Longitudinal protective factors for problem gambling and related harms: Building resilience among young adult gamblers

Abstract

Research in the field of gambling has expanded significantly over the past 10 years, yet there remains very little research on modifiable behavioural and social environmental factors contributing to the development of problem gambling and gambling-related harms.

In this context, risk factors are behavioural or social environmental factors that are associated with a higher likelihood of negative or socially undesirable outcomes, such as problem gambling. On the other hand, protective factors are
those associated with a lower likelihood of problem gambling, or which modify the influence of risk factors (Carlo et al., 2011).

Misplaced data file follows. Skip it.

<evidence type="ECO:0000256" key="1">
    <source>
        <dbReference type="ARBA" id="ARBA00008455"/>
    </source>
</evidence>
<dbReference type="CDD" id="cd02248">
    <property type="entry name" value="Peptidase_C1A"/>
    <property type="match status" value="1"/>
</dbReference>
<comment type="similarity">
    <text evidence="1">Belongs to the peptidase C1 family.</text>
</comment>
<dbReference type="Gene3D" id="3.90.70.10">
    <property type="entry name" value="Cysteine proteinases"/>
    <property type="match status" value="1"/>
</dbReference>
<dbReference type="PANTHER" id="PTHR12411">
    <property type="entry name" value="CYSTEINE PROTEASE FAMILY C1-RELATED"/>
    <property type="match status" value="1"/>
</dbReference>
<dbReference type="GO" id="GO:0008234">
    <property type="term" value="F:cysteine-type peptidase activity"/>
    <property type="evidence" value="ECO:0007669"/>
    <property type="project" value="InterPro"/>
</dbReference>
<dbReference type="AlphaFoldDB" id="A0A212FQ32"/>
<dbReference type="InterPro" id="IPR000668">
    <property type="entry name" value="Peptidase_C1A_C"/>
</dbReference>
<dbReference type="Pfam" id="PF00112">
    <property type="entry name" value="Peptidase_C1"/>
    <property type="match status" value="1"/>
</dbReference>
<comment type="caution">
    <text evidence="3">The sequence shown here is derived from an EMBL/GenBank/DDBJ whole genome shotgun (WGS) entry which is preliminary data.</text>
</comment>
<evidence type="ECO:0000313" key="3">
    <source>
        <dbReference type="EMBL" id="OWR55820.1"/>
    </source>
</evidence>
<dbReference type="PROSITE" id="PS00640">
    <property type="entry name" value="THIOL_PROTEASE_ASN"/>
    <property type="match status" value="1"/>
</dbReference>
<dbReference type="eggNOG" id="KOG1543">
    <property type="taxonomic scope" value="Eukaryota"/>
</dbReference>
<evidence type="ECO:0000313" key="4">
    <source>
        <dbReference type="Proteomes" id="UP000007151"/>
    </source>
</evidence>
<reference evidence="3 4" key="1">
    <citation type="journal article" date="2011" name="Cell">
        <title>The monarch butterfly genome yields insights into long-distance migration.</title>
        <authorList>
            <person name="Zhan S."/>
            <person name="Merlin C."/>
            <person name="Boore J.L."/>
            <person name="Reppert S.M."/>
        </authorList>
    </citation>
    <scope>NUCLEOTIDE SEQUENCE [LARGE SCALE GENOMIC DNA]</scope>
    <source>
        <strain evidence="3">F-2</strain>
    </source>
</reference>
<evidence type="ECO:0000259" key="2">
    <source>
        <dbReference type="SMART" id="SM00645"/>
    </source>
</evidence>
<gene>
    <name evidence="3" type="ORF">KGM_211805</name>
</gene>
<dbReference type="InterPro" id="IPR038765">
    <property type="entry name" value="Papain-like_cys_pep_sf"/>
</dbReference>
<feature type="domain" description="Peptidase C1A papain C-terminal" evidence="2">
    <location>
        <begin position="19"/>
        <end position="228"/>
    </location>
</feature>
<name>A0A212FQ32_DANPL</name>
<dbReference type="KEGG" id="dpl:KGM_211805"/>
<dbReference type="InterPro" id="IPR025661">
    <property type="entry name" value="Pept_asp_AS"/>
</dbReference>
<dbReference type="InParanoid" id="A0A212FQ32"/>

The research presented herein addresses two separate but related research objectives which focus on understanding the protective impact of the social environmental system on problem gambling and gambling-related harms:

Part A investigates the relationship between problem gambling and internalising symptoms (anxiety and depression), and examines the common and specific social environmental protective factors for these comorbid conditions.

Part B investigates longitudinal problem gambling patterns and examines the social environmental.

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